Brothers in Arms by Lois McMaster Bujold, published 1989
(In-Universe #7 chronologically in the Miles Vorkosigan Saga)
I skipped Ethan of Athos 1.) because it’s not in my library and 2.) because it doesn’t have Miles. I’m fairly sure I’ll go back later and read it at some point.
This was a really nice suspenseful novel and it made me laugh frequently, wig out frequently, and essentially keep turning the pages. I liked Elli Quinn’s character here and how we actually get to meet her now instead of her just being an injured soldier in the infirmary like she was in The Warrior’s Apprentice. I am pretty much hopelessly in love with Ivan Vorpatril. In fact, Miles went a little weird in this one and started to rub me the wrong way like Barrayar and Shards of Honors did and I’m getting to like Ivan more.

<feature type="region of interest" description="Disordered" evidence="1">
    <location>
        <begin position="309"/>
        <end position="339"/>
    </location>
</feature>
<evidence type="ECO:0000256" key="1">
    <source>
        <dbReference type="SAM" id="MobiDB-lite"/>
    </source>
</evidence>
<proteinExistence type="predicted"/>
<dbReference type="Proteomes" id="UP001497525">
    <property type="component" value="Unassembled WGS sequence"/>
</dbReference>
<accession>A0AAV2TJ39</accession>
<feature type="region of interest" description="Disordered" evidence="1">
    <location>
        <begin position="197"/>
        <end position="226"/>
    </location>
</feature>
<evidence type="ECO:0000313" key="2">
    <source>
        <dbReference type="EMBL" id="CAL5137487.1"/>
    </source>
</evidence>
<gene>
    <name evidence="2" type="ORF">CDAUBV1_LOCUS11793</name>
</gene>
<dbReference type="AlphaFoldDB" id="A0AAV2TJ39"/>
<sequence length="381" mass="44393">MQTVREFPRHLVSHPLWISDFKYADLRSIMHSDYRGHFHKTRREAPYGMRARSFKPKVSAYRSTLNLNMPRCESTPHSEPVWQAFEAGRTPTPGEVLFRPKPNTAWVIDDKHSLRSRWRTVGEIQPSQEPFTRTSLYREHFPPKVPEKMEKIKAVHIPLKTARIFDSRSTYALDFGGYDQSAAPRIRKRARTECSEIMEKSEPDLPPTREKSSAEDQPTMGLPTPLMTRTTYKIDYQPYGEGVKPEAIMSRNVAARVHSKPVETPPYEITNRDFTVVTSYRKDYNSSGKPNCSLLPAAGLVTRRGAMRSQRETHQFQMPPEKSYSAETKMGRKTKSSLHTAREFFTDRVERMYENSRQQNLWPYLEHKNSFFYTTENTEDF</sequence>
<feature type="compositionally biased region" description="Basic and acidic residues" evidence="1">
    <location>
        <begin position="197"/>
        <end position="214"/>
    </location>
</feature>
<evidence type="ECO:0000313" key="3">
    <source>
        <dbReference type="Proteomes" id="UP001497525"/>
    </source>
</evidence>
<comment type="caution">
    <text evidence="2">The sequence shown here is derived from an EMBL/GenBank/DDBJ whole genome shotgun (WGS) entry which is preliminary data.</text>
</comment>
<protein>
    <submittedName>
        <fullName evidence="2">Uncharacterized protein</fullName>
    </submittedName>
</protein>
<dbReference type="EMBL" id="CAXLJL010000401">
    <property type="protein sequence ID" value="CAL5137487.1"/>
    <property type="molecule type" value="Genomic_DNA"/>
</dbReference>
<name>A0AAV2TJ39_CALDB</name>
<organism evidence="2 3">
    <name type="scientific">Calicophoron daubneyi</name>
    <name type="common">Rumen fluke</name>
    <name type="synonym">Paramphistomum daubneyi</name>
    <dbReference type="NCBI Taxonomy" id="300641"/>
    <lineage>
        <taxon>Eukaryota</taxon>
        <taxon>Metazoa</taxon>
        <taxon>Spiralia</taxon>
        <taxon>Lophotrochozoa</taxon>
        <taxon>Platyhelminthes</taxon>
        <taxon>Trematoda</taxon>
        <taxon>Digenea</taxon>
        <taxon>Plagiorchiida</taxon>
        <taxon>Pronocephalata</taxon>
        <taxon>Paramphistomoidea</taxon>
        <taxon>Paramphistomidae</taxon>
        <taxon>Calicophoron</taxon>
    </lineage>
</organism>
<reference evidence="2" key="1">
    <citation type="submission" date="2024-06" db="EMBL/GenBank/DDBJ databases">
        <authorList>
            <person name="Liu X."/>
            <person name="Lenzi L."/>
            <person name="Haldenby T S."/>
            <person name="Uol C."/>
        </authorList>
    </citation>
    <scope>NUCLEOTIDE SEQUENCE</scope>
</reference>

I liked the story Miles made up about being/having a clone. I loved how Miles was frazzled and pretty much had his multiple personalities splitting and converging and going absolutely wild. What I did not love was the actual appearance of a clone and Miles going wiggy over the really odd human rights status of said clone in various cultures and then to his own mind. I just don’t find it believable that someone finds out they have a clone and is instantly accepting of that. That’s fairly unrealistic. “Hey you have a clone!” “Awesome!!” No. By the end of the novel I was pretty fed up with Miles and his “free-thinking.” I’m inclined to agree that clones have human rights (like androids!), but seriously I just don’t think someone who was unwittingly copied is going to be that thrilled about it. That’s probably why I was far more sympathetic to Ivan by the end who basically ends up on the bad end of all of Miles’ plots. I love Miles being a spastic hyper genius, when he went off into unthinking Betan human rights lala-land he rubbed me wrong enough that his spastic hyper geniusness ended up being quite annoying. So, let’s get back to Awesome Miles instead of Annoying Miles, ok?